DataGuard answers this question by providing visibility into the relationship between various cloud actors such as users, groups, roles, and datastores thanks to flexible deployment models through a market leading Data Access Graph. The visualization of a sample Data Access Graph from DataGuard illustrates the scale and sophistication of our model that drives our ability to understand who has access to what data.

This sounds like a simple question – and it is for a single data store – but no organization has a single data store anymore. The complexity of millions of data objects across thousands of data stores, multiplied by a seemingly infinite combination of roles, permissions for thousands of user and machine identities is pretty challenging for CISO’s to secure even when you have a “perimeter” wrapped around the corporate environment. The millions of objects form over months or years and change constantly. To simplify management of permissions to these, organizations are forced to group and nest permissions into manageable chunks of data, eroding least privilege from the onset. The challenge is increased dramatically through privilege creep, data sprawl and organizational churn, resulting in access to data that is far from ideal.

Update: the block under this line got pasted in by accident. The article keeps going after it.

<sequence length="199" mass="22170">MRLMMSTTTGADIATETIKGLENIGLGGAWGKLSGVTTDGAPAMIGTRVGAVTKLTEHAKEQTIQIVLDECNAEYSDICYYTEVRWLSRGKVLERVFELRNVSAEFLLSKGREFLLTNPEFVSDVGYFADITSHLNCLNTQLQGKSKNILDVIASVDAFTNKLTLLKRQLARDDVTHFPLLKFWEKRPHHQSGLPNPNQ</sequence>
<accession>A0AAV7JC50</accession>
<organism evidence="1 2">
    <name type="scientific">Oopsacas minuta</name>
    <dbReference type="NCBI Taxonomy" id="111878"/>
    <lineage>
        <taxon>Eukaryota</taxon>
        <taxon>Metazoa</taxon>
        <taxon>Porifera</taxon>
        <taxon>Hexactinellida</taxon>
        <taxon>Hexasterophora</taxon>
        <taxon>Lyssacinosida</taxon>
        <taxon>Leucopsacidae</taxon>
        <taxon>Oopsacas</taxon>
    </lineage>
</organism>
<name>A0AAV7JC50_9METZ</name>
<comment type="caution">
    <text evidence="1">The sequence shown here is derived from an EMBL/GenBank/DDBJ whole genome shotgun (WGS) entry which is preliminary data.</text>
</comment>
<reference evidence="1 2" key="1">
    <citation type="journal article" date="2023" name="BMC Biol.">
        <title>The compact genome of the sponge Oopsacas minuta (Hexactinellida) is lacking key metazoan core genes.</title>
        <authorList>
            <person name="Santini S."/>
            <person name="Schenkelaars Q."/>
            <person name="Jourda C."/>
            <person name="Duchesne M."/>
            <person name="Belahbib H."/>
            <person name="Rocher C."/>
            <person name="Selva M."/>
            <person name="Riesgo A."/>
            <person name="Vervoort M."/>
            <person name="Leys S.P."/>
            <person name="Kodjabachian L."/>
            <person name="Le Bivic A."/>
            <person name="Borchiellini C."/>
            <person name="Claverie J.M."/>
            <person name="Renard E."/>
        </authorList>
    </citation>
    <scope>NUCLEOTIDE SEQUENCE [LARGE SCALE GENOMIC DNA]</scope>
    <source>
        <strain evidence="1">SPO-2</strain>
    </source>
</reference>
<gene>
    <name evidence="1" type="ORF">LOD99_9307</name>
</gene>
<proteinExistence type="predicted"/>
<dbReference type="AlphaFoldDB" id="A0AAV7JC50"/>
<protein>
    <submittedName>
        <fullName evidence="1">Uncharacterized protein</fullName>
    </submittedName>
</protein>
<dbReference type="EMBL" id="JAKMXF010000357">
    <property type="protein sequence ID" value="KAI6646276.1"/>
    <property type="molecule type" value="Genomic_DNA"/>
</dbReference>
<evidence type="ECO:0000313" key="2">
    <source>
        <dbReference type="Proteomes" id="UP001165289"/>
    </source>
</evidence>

Sample vizualization from DataGuard of Data Access Graph.Figure 1: DataGuard’s Data Access Graph is a deep graph of the organization’s identifiable data objects, identities, and all permissions and actions from identities to data objects. 

How has it been used?

Sadly this question is usually only asked after a breach; and results in expensive digital forensic engagements to work out what happened. Unfortunately most security teams are restricted to utilizing network-centric or asset based tools with limited visibility into data stores, leaving them unable to identify what data was accessed and how. In addition, most telemetry is not specifically tied to the ultimate user, due to the use of service accounts and other machine identities to perform functions.